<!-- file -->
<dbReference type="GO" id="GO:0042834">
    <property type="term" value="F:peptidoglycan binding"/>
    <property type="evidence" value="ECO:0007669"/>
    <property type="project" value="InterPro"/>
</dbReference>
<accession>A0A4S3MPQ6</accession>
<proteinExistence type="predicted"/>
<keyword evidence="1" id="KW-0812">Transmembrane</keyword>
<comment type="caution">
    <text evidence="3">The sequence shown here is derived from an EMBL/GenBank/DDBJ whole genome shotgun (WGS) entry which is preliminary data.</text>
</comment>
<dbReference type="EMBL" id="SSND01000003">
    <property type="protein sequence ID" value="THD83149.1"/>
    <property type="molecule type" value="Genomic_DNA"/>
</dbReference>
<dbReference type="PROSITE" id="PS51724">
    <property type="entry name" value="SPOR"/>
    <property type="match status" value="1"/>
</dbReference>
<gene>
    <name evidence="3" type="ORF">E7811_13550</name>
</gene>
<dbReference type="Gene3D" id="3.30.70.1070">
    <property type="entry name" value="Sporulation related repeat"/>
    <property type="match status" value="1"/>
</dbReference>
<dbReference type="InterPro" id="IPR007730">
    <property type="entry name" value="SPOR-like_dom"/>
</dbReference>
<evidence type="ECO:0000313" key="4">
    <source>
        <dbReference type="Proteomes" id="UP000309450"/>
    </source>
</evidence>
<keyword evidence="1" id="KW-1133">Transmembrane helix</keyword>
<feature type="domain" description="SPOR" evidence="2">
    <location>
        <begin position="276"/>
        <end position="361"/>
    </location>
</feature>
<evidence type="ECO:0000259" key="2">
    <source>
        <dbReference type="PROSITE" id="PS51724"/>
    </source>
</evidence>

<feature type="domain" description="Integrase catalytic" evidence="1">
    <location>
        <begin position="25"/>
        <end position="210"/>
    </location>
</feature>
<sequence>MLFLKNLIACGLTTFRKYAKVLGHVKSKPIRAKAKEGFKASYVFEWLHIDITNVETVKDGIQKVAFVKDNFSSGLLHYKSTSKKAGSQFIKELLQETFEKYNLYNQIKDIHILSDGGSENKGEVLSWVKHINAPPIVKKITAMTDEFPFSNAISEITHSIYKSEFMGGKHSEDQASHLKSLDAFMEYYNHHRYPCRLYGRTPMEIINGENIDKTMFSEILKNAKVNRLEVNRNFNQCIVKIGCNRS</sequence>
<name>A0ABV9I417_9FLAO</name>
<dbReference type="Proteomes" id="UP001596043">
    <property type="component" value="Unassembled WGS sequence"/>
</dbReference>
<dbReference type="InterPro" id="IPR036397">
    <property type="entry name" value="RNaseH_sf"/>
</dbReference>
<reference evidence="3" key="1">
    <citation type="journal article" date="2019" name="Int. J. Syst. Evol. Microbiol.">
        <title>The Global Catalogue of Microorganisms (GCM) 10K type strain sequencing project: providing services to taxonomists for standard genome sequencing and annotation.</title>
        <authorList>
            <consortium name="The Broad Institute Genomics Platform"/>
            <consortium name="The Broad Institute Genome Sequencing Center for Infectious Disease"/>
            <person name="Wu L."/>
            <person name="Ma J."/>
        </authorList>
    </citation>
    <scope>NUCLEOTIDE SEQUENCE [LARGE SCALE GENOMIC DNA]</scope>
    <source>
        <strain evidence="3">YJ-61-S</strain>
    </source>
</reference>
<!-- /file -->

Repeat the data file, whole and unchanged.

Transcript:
<dbReference type="GO" id="GO:0042834">
    <property type="term" value="F:peptidoglycan binding"/>
    <property type="evidence" value="ECO:0007669"/>
    <property type="project" value="InterPro"/>
</dbReference>
<accession>A0A4S3MPQ6</accession>
<proteinExistence type="predicted"/>
<keyword evidence="1" id="KW-0812">Transmembrane</keyword>
<comment type="caution">
    <text evidence="3">The sequence shown here is derived from an EMBL/GenBank/DDBJ whole genome shotgun (WGS) entry which is preliminary data.</text>
</comment>
<dbReference type="EMBL" id="SSND01000003">
    <property type="protein sequence ID" value="THD83149.1"/>
    <property type="molecule type" value="Genomic_DNA"/>
</dbReference>
<dbReference type="PROSITE" id="PS51724">
    <property type="entry name" value="SPOR"/>
    <property type="match status" value="1"/>
</dbReference>
<gene>
    <name evidence="3" type="ORF">E7811_13550</name>
</gene>
<dbReference type="Gene3D" id="3.30.70.1070">
    <property type="entry name" value="Sporulation related repeat"/>
    <property type="match status" value="1"/>
</dbReference>
<dbReference type="InterPro" id="IPR007730">
    <property type="entry name" value="SPOR-like_dom"/>
</dbReference>
<evidence type="ECO:0000313" key="4">
    <source>
        <dbReference type="Proteomes" id="UP000309450"/>
    </source>
</evidence>
<keyword evidence="1" id="KW-1133">Transmembrane helix</keyword>
<feature type="domain" description="SPOR" evidence="2">
    <location>
        <begin position="276"/>
        <end position="361"/>
    </location>
</feature>
<evidence type="ECO:0000259" key="2">
    <source>
        <dbReference type="PROSITE" id="PS51724"/>
    </source>
</evidence>

<feature type="domain" description="Integrase catalytic" evidence="1">
    <location>
        <begin position="25"/>
        <end position="210"/>
    </location>
</feature>
<sequence>MLFLKNLIACGLTTFRKYAKVLGHVKSKPIRAKAKEGFKASYVFEWLHIDITNVETVKDGIQKVAFVKDNFSSGLLHYKSTSKKAGSQFIKELLQETFEKYNLYNQIKDIHILSDGGSENKGEVLSWVKHINAPPIVKKITAMTDEFPFSNAISEITHSIYKSEFMGGKHSEDQASHLKSLDAFMEYYNHHRYPCRLYGRTPMEIINGENIDKTMFSEILKNAKVNRLEVNRNFNQCIVKIGCNRS</sequence>
<name>A0ABV9I417_9FLAO</name>
<dbReference type="Proteomes" id="UP001596043">
    <property type="component" value="Unassembled WGS sequence"/>
</dbReference>
<dbReference type="InterPro" id="IPR036397">
    <property type="entry name" value="RNaseH_sf"/>
</dbReference>
<reference evidence="3" key="1">
    <citation type="journal article" date="2019" name="Int. J. Syst. Evol. Microbiol.">
        <title>The Global Catalogue of Microorganisms (GCM) 10K type strain sequencing project: providing services to taxonomists for standard genome sequencing and annotation.</title>
        <authorList>
            <consortium name="The Broad Institute Genomics Platform"/>
            <consortium name="The Broad Institute Genome Sequencing Center for Infectious Disease"/>
            <person name="Wu L."/>
            <person name="Ma J."/>
        </authorList>
    </citation>
    <scope>NUCLEOTIDE SEQUENCE [LARGE SCALE GENOMIC DNA]</scope>
    <source>
        <strain evidence="3">YJ-61-S</strain>
    </source>
</reference>